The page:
Sunday December 6, 2015 | Greg Boyd
Suddenly a great company of the heavenly host appeared with the angel, praising God and saying,
“Glory to God in the highest heaven, and on earth peace to those on whom his favor rests.”
When the angels had left them and gone into heaven, the shepherds said to one another, “Let’s go to Bethlehem and see this thing that has happened, which the Lord has told us about.”
So they hurried off and found Mary and Joseph, and the baby, who was lying in the manger. When they had seen him, they spread the word concerning what had been told them about this child, and all who heard it were amazed at what the shepherds said to them. But Mary treasured up all these things and pondered them in her heart. The shepherds returned, glorifying and praising God for all the things they had heard and seen, which were just as they had been told.
For children, Christmas is a time filled with wonder and awe. But as we grow, we tend to lose our sense of wonder and awe not only about Christmas, but about our world, our lives, and everything else! We all innately long to return “home” – home to a place where love overwhelms us and all things are new and glorious – and we long for someone who will take us there. But could that ever really happen? Praise God, for as wondrous and awe-inspiring as it sounds, that’s exactly what Jesus did for us on that first Christmas!
Wonder and amazement characterized the entire life and ministry of Jesus, and it all starts with the Christmas story. Child psychologists often say that the first emotion humans experience is “wonder”. Our brains are amazed by all that we discover, and you can see it in the eyes of children who are seeing the world with fresh eyes and discovering the world with fresh hearts.
Children experience Christmas in that same way – with wonder and amazement. Memories of Christmas can be filled with awe because it was a magical time for us as children. But as we grow up, the wonder fades. When we find out that Santa isn’t real, it’s not only the wonder of Christmas that we lose, but the wonder of childhood as well. We still want to be awed and amazed, we still want to believe that the world is still truly amazing and wonderful, but that belief fades away. As adults, we even fake that sense of wonder for the benefit of our kids, like when we say, “Oh wow, look at that Christmas tree!” But for us, the world has lost its wonder, and our hearts have lost the sense of awe. We tend to get bored with life. We lose our curiosity. Will we ever again experience anything as being extraordinary again – as more than we hoped for or imagined?!
We intensely long for this experience again in the core of our being. Adults sense a longing for “home”, or for “more”. It’s this innate experience within us that makes us desire to escape the hum-drum world, and to experience again the wonders in life that once filled us with awe.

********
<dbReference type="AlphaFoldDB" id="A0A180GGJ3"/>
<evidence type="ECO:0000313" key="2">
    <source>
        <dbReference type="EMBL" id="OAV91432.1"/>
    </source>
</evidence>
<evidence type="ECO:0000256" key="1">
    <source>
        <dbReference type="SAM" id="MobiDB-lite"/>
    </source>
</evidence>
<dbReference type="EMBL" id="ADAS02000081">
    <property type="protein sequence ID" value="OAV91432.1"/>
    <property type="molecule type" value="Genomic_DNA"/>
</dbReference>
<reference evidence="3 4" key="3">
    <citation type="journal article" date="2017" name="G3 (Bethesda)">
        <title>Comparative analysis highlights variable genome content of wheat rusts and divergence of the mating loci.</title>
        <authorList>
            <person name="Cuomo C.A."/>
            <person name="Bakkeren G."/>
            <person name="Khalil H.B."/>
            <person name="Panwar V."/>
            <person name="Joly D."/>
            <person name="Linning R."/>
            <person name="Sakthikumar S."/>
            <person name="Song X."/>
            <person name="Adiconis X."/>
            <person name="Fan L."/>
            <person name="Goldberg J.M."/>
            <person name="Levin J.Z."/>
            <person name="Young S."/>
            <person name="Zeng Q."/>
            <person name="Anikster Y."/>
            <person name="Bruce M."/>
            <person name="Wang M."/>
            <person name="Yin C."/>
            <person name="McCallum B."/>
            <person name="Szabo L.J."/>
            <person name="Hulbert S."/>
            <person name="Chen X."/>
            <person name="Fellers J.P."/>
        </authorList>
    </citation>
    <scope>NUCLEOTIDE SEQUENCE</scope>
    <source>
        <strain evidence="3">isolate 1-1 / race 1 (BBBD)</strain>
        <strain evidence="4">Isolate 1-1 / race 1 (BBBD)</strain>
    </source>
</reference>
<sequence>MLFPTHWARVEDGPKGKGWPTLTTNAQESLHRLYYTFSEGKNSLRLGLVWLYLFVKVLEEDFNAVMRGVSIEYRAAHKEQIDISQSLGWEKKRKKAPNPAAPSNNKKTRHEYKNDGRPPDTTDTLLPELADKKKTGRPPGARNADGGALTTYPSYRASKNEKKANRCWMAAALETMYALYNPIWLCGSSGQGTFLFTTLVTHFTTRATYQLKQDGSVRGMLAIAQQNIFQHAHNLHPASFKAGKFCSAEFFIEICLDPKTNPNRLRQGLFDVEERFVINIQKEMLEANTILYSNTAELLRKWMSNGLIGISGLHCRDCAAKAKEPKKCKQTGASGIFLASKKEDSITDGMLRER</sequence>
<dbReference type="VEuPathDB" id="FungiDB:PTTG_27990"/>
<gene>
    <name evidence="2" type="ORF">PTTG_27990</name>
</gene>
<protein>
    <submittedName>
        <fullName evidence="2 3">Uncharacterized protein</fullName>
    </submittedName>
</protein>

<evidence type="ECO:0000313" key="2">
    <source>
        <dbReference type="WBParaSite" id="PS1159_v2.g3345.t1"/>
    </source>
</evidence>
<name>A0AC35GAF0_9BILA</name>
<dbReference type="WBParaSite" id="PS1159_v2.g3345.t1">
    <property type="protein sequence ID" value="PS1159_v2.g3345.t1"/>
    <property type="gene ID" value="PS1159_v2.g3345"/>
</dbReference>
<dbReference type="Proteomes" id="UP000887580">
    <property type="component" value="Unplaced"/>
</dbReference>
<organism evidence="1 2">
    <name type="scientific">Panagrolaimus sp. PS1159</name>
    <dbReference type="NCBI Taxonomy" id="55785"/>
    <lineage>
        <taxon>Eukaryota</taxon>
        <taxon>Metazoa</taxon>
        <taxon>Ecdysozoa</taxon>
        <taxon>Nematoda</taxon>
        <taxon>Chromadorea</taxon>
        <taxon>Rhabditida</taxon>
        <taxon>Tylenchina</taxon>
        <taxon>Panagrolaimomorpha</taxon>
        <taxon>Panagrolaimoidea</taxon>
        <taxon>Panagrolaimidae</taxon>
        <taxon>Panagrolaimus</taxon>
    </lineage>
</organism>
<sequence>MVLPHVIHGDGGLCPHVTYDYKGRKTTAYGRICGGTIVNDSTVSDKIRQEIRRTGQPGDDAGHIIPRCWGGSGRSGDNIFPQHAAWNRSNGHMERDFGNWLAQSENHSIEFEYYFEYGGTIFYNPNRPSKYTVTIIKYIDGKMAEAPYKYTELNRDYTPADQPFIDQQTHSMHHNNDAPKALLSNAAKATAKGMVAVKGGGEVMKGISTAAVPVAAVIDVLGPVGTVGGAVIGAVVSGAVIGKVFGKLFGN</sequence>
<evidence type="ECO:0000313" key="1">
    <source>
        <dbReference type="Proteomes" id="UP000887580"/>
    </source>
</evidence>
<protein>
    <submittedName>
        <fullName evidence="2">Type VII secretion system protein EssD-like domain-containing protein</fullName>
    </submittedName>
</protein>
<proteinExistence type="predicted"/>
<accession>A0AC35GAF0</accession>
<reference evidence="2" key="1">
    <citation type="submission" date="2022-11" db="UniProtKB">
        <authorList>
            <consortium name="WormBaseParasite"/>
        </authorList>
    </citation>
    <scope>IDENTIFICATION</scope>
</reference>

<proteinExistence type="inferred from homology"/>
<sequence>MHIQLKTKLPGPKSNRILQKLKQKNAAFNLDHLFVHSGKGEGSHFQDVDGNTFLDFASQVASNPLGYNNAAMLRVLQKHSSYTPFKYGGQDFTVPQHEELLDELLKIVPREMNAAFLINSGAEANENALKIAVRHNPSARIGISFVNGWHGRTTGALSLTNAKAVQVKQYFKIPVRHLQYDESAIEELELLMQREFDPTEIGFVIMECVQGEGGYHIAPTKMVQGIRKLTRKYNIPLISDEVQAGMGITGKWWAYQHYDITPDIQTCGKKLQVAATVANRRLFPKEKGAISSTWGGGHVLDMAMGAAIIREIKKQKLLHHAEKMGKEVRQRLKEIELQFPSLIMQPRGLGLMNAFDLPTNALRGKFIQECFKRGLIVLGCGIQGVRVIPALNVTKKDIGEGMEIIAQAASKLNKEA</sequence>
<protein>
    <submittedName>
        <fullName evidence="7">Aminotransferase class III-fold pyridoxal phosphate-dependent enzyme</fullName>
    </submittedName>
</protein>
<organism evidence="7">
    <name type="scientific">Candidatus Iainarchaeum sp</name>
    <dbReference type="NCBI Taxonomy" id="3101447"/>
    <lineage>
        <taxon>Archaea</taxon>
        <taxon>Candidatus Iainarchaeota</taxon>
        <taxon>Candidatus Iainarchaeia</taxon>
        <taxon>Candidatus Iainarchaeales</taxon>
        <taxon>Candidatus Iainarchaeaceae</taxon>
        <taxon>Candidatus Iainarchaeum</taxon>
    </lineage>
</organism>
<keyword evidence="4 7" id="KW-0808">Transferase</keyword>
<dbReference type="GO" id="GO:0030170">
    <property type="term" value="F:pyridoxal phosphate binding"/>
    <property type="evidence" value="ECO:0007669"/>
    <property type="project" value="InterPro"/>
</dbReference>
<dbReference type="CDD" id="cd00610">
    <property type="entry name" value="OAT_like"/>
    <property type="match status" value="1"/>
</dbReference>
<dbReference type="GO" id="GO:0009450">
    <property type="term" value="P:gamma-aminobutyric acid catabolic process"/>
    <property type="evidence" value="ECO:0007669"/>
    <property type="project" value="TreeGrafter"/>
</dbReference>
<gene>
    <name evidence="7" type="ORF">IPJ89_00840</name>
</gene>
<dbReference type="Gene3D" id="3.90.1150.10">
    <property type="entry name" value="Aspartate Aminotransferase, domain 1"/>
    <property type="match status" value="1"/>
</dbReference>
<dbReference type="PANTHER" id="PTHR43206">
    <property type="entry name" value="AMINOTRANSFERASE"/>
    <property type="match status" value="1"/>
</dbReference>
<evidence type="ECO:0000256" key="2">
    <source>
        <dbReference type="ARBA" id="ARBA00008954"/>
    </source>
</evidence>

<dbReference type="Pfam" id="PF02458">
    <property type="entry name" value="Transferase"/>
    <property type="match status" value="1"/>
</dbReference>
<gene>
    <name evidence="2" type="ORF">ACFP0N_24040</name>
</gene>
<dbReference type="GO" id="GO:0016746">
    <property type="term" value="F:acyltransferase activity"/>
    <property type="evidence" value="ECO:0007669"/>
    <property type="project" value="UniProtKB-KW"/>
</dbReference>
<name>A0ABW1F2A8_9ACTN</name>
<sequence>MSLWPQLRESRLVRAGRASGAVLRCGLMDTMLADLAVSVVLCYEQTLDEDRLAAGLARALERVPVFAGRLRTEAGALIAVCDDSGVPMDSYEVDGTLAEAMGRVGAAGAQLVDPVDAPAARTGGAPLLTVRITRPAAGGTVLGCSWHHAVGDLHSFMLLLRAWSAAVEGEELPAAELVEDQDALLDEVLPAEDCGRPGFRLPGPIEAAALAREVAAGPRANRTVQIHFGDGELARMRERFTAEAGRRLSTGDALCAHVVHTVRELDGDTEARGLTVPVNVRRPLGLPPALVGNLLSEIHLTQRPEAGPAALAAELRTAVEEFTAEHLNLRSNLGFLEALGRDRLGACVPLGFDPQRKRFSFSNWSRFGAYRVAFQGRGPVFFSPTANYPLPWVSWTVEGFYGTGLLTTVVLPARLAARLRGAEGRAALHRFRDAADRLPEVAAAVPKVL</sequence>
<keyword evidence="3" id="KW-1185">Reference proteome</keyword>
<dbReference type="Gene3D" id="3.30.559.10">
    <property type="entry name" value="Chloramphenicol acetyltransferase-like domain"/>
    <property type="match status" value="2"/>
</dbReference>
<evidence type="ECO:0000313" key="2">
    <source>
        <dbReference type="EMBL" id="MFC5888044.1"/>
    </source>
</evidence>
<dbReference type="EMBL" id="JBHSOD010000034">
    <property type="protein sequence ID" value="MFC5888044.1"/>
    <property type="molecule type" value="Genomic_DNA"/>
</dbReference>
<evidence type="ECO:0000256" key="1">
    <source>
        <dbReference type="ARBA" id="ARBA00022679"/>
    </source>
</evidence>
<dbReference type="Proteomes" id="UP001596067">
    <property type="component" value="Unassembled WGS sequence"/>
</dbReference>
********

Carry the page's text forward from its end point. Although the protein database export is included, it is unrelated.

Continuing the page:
C. S. Lewis was an atheist at Oxford University who wondered why we feel dissatisfied with our world, and why we long for something more. If we’re just products of nature, how can we long for more than nature could ever provide? He eventually concluded that this innate experience is there to point us to something – and that something is Jesus Christ. We’re dissatisfied with this world because this isn’t the world we were designed to live in. We long for more because we were meant for more.
According to the Bible, we are a fallen race that has been alienated from our maker and from our home. And at some level, every one of us wants to be home again. This “longing” within us helps us to search for our home and for our maker, and it leads us to the Christmas story – the birth of Jesus – which is filled with wonder and awe!
We long to re-experience that wonder-filled life that we got a taste of when we were children. We long to be reconnected to our creator. We long to be loved unconditionally. We long to experience the glory of God. And these are the very things that Jesus came to earth to bring to us – these are the things that Christmas is all about! Jesus IS the wonderful, amazing God who is the object of our desire, the source of our life, and the giver of all good things! And each Christmas we are reminded that the God of this universe – the very same God who spoke everything into being and continues to hold it all in existence – out of love for us came to this earth as a newborn baby, to an unwed peasant couple, as a self-sacrifice that would lead to the restoration of our relationship with Him. If that’s not amazing and wonderful, what is?!
Try these three things this Christmas season: 1) Hear that story freshly this year – as if you’ve never heard it before. Ask the spirit to help you imagine and understand what the Christmas story is really about, and what it really means for you. 2) Follow that innate longing inside you by entering into prayer, and don’t constrain your imagination but ask the Holy Spirit to lead you as you re-experience who and what you’ve longed for. 3) Ask the Spirit to continually help you to experience the world with fresh eyes and a fresh heart.
In Jesus we find the love we’ve been longing for. In Jesus we return to the home we’ve been missing. In Jesus, the wonder of our childhood, and of our world, and of our lives is restored, because He makes all things new! “Therefore, if anyone is in Christ, he is a new creation; old things have passed away; behold, all things have become new.” 2 Cor. 5:17 (NKJV)
Link for the video clip that was used in the sermon: https://www.youtube.com/watch?v=dmoWtjtQVH0